Lucky #13: Luk Smeyers’ HR analytics articles on the HRN blog
It’s been almost a year since Luk Smeyers became a regular contributor to the HRN blog – one of the leading sources of news and opinions in the world of HR, recruitment and HR Tech. Luk’s goal is to wake up HR practitioners and recruitment professionals to the world of possibilities presented by HR analytics.
Luckily, iNostix’s client work and Luk’s regular attendance of leading industry events offer an endless pool of inspiration. Unfortunately, time restrictions allow us to share only so much with the readers. So, in the interest of time efficiency, we prepared a quick guide to Luk’s articles on the HRN blog. Whether you are reading this on your commute to work or while taking a coffee break in the office, take a few minutes to scroll through and catch up on what you may have missed.
HR considers the appraisal process successful when it yields a 90% trophy rate (read: neatly completed forms), yet everyone knows it adds no value at all. The alternative? Focusing on maximum 10% pivotal (read: critical) roles that make a difference in the organisation, analysing those for their real levers for success (including scientific research on this) and correlating this with results.
In 2015, Professor Bart Baesens from the renowned University of Leuven joined iNostix as our company’s academic adviser. After a few weeks of intensive reconnaissance, the verdict was in: as an industry, HR is “Analytically speaking… about ten years behind.” How did we let the situation come this far in HR?
Marketers, much like HR practitioners, study human behaviour. Marketing departments use advanced analytics to predict consumer behaviour as best they can, and the methodologies they use to do this can be readily adopted by HR. Plus, marketing often has to work with a much less reliable information about consumers than HR has about its employees, giving HR an enormous advantage over marketing.
There is a gigantic chasm between the possibilities technology gives us in HR and what we tend to come across in practice. So what’s the problem? A rather large number of HR leaders tends to be afraid of highly advanced and ground-breaking new technologies on the market. They often don’t have the skills to implement these systems fast enough. Enter digital natives!
HR itself has no big data, but we can learn a lot from the phenomenon: evolving from reporting to predicting, focusing on disciplined data gathering, adding analytical experts to the team, thinking about data governance, enriching decision-making with long data, etc. We should start focusing on ‘long data’ – data sets covering a long history, painting a changing and moving picture, mapping out processes and interactions that change through time.
There is an astounding lack of result metrics in recruiting and selection departments. While with a bit of good will and some study, it’s possible these days to use predictive algorithms and advanced analysis to predict the career chances of applicants with reasonable success, 99% of recruiters keep putting their time into meaningless metrics from the 1980s.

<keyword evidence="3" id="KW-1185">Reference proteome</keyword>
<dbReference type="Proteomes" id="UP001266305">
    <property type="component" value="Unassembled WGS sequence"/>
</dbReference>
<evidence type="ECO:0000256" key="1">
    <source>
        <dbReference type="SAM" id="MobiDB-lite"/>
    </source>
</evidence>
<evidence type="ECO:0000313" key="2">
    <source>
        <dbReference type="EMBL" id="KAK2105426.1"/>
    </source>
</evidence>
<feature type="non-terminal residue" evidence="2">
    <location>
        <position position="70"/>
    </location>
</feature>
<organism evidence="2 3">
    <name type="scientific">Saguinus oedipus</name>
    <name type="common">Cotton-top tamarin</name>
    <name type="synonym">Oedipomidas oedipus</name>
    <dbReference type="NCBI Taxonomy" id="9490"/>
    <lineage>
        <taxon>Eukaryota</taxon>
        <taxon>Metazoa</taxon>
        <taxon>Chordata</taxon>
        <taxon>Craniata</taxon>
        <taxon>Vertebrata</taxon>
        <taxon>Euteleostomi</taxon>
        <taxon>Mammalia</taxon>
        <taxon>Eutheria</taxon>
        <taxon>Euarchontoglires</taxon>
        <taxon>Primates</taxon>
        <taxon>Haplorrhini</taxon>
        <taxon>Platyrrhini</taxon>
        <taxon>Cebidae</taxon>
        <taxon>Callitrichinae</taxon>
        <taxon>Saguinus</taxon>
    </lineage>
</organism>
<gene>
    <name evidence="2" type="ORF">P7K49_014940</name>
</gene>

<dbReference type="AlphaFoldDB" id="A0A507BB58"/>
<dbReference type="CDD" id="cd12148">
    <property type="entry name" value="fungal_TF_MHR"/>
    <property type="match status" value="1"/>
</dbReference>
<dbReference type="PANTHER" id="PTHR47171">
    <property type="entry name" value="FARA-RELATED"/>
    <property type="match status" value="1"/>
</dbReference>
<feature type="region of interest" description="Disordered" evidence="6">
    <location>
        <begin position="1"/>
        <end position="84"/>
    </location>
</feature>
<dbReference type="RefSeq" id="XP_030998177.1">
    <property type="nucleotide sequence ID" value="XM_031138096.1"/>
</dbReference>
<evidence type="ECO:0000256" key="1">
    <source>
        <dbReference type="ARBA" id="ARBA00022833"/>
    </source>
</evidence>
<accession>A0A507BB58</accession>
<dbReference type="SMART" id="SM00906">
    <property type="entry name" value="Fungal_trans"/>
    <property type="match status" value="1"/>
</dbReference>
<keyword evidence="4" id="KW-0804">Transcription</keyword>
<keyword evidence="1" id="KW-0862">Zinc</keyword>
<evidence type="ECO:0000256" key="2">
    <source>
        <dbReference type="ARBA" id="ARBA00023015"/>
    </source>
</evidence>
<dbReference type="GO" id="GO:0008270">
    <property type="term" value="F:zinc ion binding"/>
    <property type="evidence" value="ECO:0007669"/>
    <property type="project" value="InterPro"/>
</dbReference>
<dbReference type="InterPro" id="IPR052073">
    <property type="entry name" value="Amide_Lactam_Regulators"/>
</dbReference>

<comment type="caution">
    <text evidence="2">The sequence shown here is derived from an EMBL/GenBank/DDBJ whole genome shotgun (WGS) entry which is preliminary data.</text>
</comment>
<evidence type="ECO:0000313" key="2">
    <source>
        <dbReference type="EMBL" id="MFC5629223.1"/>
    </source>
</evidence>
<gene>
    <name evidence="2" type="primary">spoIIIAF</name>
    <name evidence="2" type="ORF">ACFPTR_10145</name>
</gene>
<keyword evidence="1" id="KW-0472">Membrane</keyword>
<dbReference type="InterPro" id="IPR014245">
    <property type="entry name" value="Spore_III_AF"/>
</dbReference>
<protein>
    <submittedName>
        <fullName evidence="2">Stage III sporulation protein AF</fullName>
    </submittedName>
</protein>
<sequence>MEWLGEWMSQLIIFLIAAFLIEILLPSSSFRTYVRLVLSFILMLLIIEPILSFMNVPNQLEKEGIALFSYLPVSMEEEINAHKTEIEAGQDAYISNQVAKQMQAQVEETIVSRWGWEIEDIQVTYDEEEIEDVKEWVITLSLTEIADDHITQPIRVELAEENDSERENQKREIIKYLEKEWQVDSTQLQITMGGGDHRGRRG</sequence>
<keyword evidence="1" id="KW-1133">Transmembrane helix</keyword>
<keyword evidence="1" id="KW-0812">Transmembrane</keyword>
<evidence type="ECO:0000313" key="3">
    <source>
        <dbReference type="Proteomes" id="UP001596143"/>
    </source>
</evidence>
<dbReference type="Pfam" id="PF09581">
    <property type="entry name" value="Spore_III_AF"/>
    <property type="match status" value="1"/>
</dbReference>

The role of coordinating between business partners and organisations in HR analytics projects often times is filled by HR. However, such coordination is not easy, as the ‘translator’ has to be able to bridge the gap between data, analysis and decision-making.
Many believe that HR should start collaborating with Finance more closely to get better analyses. It is hard to argue that Finance definitely out-analyses HR and a good collaboration with them is certainly desirable at the reporting level. However, Finance guys work along the ‘mental model’ of accounting: their decisions are plated with the ‘people as a cost’ aspect – that’s not a good fit for HR.
When it comes to predictive HR analytics, unfortunately, HR focuses mainly on the costs and not so much on the investment aspect. This often has to do with an unfortunate lack of awareness as to the opportunities HR analytics can offer. The article presents a quick guide to make a business case for predictive HR analytics as an investment in organizational competitiveness.
Video: Luk Smeyers interview Josh Bersin in Paris at the HR Tech World Congress 2015. How do we optimise who we hire? What is the role of Technology in People Analytics? You will find plenty of insights in this interview.
Everyone’s talking about ‘HR data’. However, this exaggerated focus is hiding data’s higher aim: business improvement. HR data should not be the goal, but the means of achieving various business goals.
One of the hottest issues in the HR analytical space at the moment is how HR business partners can be trained to become more analytical, because they are the crucial ‘translators’ between the business and its analysts. There are four competencies they absolutely must have to succeed in this job.
The success of new-school companies like Google stems from their extremely data-driven CHRO, who has a top analyst report directly to him. Unfortunately, you don’t see that happening enough in Europe. “Hiding” an HR analytics person behind layers of chains of command will always prevent CHROs from driving data-backed business change. Check out our recommendations for CHROs in this article.
Interested in getting started with HR Analytics?
Interested in using predictive HR analytics as a key component in your HR strategy? Get in touch with CEO and co-founder Luk Smeyers for more information: firstname.lastname@example.org or via Google+. Or follow iNostix on Twitter and/or Facebook for exciting international articles on HR analytics. And don’t forget to register for this blog!